The Murdock Trust tends to favor the latter. If an institution has shown positive results from an earlier project, it reflects a competence, responsibility and good management that foundations like to see. Many foundations, including the Trust, generally do not provide continual support of projects their own grants set into motion.
Helpful Questions for Review
As you prepare a proposal, consider the following questions:
- Have you thoroughly researched the website of the selected foundation?
- Have you selected the right foundation?
- Does the proposal fit within the foundation’s restrictions?
- Have you followed all of the guidelines set forth by the foundation?
- How does your project reflect the mission and strategic direction of your institution?
- What is the significance of your proposal for your institution and the greater community?
- Will your proposal have a public benefit?
- How will you measure or assess the success of your project?
- Is the proposal clear, concise and does it articulate the significance of the project?
- Is your budget free of padding? Is it reasonable?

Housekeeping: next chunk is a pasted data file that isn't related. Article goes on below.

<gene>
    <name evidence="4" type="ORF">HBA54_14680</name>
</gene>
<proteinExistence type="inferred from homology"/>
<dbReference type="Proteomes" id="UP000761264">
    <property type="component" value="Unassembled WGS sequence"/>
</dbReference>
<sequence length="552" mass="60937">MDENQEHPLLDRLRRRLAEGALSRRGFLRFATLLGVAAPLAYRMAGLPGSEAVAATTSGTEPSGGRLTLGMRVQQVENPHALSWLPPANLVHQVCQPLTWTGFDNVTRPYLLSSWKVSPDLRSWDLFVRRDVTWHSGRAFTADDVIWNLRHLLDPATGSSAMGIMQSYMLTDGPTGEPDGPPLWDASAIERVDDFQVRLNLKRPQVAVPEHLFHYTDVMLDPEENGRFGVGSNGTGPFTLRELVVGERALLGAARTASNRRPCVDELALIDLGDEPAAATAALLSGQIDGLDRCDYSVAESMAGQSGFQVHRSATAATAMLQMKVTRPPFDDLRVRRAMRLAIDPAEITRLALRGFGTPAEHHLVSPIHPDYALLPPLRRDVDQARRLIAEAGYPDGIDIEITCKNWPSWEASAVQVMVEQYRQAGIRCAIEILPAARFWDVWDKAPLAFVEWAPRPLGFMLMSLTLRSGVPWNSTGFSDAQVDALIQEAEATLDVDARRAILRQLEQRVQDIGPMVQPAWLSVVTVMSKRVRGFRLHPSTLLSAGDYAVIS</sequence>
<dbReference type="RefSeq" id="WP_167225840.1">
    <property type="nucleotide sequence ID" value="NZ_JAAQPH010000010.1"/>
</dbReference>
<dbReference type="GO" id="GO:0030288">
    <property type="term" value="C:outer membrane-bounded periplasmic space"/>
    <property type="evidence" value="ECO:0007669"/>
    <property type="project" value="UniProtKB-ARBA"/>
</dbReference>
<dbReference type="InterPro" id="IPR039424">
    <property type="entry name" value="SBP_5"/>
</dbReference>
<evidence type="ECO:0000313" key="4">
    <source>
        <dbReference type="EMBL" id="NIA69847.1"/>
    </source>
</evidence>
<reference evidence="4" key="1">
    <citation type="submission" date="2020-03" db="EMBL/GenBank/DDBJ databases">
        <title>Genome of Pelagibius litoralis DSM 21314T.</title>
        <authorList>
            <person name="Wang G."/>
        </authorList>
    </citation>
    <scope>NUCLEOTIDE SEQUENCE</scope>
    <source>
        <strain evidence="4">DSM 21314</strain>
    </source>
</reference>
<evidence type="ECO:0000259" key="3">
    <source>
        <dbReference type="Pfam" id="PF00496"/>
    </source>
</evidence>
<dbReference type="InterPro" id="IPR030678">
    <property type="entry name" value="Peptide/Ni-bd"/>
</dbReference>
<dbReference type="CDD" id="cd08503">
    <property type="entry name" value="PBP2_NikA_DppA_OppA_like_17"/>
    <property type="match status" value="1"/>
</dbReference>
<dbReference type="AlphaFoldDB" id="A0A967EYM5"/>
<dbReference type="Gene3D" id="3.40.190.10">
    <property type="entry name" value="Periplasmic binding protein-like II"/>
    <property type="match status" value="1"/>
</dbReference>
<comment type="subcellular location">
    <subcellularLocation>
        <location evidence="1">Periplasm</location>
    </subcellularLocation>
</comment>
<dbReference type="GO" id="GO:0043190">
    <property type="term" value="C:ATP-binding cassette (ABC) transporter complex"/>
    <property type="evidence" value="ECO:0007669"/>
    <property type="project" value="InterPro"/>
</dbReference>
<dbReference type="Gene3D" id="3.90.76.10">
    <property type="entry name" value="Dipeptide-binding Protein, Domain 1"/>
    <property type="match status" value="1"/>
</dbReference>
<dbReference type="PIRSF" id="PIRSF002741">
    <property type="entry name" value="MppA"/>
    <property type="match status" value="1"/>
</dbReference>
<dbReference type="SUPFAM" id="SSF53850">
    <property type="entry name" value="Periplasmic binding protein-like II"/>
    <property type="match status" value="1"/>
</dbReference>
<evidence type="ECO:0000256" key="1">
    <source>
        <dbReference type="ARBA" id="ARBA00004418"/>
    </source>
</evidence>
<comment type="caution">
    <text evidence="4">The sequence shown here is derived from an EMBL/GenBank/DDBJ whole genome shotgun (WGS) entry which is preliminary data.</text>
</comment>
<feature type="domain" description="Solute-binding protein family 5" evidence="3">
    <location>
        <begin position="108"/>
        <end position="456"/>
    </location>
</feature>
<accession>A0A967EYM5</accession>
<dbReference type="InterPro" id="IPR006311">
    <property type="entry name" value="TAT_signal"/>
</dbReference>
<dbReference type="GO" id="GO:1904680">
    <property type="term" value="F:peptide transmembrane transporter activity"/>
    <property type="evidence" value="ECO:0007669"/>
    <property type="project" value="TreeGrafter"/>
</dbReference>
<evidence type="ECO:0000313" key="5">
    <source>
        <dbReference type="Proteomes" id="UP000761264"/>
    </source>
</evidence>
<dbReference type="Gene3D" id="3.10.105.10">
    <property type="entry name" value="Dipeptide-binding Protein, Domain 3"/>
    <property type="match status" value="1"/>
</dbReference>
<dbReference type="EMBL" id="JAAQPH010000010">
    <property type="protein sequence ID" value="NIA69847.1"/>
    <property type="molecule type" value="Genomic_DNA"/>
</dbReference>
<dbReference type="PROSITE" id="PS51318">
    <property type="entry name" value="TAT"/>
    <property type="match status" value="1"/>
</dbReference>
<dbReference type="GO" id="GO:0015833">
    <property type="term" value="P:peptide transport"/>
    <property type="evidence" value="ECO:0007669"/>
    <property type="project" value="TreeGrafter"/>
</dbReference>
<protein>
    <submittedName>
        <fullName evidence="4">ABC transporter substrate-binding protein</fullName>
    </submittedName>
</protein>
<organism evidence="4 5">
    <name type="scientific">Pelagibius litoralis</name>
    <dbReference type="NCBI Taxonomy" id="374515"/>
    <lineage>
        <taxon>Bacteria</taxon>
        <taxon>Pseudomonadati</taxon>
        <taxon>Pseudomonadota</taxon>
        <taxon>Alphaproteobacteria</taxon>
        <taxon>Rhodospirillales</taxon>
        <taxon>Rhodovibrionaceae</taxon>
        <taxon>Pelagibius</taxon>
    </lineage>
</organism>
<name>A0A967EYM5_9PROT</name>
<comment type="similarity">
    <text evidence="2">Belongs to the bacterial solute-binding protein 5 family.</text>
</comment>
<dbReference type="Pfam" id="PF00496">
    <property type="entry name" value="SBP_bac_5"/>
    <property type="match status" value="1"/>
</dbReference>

- How will you know if the grant is successful?
- Will the project be continued? If so, how?
Take the Long View
Relationships with foundations are increasingly a part of the work and funding of organizations. Understand that foundations are most happy when they see nonprofit organizations thriving, serving and fulfilling their missions to their constituencies. At the Murdock Trust, we believe the fabric of the culture is strengthened when the nonprofit community and all who are a part of it are growing and thriving in the larger communities of which they are a part.
From the writing, wisdom and work of Sam Smith, Neal Thorpe, John Van Zytveld and other program directors of the Murdock Trust. Revised January 2010.
Photo by Kaitlyn Baker on Unsplash